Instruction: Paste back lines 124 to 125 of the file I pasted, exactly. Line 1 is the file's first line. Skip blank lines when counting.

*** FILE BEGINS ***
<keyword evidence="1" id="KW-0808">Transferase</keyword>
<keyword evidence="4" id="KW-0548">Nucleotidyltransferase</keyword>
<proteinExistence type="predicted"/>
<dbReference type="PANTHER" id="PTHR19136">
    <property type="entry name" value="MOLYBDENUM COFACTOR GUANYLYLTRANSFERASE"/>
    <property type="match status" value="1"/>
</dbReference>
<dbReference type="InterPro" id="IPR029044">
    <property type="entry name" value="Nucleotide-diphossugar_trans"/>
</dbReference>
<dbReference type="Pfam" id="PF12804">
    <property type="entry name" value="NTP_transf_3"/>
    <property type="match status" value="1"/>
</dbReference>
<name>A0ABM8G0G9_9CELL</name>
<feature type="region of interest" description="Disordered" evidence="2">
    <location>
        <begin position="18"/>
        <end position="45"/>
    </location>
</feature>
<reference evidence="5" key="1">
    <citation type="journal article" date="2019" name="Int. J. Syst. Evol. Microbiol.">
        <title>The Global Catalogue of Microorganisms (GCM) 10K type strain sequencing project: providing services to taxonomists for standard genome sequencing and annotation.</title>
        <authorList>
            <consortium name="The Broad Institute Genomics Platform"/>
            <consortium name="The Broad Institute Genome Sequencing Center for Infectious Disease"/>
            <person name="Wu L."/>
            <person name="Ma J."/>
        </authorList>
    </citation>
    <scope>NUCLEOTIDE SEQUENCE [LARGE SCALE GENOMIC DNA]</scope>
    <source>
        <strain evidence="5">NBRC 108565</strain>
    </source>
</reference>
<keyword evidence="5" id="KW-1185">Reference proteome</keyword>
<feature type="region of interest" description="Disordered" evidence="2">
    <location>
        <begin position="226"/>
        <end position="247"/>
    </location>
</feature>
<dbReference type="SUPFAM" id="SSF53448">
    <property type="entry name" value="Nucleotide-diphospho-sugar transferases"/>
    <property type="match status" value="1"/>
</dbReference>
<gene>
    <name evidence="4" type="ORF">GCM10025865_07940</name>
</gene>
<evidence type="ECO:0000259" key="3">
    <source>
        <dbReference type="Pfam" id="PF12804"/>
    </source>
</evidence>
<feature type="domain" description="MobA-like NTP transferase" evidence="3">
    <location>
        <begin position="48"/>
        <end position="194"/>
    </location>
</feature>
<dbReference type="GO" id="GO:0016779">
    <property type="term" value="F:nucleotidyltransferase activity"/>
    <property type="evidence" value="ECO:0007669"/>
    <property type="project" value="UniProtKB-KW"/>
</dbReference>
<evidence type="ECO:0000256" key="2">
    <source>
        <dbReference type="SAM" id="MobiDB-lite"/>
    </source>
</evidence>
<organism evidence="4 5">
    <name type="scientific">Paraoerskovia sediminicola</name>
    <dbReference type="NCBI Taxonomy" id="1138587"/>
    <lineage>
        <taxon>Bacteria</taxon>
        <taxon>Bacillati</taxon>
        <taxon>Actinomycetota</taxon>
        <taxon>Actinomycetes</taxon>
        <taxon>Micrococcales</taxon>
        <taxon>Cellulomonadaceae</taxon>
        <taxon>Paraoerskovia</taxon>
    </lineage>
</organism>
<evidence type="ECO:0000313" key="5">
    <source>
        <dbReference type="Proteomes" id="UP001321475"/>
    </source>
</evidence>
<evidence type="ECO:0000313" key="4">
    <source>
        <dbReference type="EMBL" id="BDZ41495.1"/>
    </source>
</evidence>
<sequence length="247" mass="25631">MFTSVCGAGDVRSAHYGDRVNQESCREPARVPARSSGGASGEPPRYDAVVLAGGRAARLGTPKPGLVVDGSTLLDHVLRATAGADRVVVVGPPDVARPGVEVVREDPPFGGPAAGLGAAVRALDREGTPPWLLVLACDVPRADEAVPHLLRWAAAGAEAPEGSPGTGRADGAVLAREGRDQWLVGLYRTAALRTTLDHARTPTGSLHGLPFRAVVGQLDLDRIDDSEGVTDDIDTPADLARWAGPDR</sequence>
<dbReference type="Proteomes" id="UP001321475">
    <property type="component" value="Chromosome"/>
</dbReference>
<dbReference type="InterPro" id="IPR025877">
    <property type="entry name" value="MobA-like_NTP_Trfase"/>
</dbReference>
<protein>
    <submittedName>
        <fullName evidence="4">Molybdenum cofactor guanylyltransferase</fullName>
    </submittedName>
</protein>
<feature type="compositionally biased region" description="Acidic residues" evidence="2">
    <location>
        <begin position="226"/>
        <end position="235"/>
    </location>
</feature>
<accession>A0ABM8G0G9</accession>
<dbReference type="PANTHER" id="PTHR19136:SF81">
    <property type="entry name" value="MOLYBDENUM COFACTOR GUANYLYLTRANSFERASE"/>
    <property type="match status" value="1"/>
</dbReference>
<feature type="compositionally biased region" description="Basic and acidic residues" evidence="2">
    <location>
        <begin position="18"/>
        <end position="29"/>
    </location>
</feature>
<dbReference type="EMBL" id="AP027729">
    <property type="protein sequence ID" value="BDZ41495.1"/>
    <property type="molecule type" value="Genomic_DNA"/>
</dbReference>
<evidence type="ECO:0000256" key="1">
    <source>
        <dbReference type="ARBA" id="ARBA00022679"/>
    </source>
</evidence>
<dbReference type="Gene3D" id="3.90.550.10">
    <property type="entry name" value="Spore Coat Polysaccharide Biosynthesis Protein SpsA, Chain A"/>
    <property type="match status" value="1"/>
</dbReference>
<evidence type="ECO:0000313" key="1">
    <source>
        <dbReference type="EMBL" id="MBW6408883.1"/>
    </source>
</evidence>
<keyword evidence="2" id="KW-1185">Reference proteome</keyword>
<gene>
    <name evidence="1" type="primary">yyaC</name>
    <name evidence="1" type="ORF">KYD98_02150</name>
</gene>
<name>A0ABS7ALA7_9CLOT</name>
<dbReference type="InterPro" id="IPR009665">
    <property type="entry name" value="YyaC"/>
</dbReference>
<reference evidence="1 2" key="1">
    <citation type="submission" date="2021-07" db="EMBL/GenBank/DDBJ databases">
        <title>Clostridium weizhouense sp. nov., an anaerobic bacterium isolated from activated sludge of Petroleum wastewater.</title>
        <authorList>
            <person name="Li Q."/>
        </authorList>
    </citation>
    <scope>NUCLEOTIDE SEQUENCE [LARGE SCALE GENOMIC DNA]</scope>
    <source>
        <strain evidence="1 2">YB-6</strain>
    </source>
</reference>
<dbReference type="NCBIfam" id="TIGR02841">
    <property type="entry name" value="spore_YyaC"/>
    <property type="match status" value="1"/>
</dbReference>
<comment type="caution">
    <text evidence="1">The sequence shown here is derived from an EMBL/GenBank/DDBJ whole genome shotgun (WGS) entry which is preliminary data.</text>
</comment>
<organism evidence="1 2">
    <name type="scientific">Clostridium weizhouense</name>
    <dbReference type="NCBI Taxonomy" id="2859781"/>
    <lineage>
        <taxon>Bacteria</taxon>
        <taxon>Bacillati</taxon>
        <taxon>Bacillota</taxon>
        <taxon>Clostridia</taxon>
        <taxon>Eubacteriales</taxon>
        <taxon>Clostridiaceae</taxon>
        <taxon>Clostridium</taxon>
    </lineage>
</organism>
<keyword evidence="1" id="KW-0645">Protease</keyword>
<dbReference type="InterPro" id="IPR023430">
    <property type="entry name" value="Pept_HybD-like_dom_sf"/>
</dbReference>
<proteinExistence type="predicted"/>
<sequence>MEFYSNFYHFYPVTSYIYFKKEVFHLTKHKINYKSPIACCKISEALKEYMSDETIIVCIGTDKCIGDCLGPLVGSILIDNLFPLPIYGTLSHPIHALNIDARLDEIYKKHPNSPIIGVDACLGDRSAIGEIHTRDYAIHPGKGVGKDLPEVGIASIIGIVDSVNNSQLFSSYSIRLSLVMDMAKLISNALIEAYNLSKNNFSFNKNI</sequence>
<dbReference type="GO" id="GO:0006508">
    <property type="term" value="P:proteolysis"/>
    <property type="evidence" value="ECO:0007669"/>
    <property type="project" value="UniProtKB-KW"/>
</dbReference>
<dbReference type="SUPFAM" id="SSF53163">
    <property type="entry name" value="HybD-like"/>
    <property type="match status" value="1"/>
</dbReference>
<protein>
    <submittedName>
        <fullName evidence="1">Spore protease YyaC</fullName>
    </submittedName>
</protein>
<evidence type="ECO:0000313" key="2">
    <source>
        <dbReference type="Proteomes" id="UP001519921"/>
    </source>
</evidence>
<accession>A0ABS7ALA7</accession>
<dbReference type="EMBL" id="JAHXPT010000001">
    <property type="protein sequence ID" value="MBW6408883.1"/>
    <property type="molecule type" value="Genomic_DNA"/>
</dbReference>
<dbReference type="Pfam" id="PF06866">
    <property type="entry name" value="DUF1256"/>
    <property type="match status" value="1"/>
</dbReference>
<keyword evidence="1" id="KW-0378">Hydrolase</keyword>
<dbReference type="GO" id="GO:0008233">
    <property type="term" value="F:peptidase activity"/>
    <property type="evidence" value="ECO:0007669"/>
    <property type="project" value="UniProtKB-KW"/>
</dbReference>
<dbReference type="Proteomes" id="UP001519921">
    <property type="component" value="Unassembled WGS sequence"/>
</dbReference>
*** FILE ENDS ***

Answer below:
<dbReference type="EMBL" id="AP027729">
    <property type="protein sequence ID" value="BDZ41495.1"/>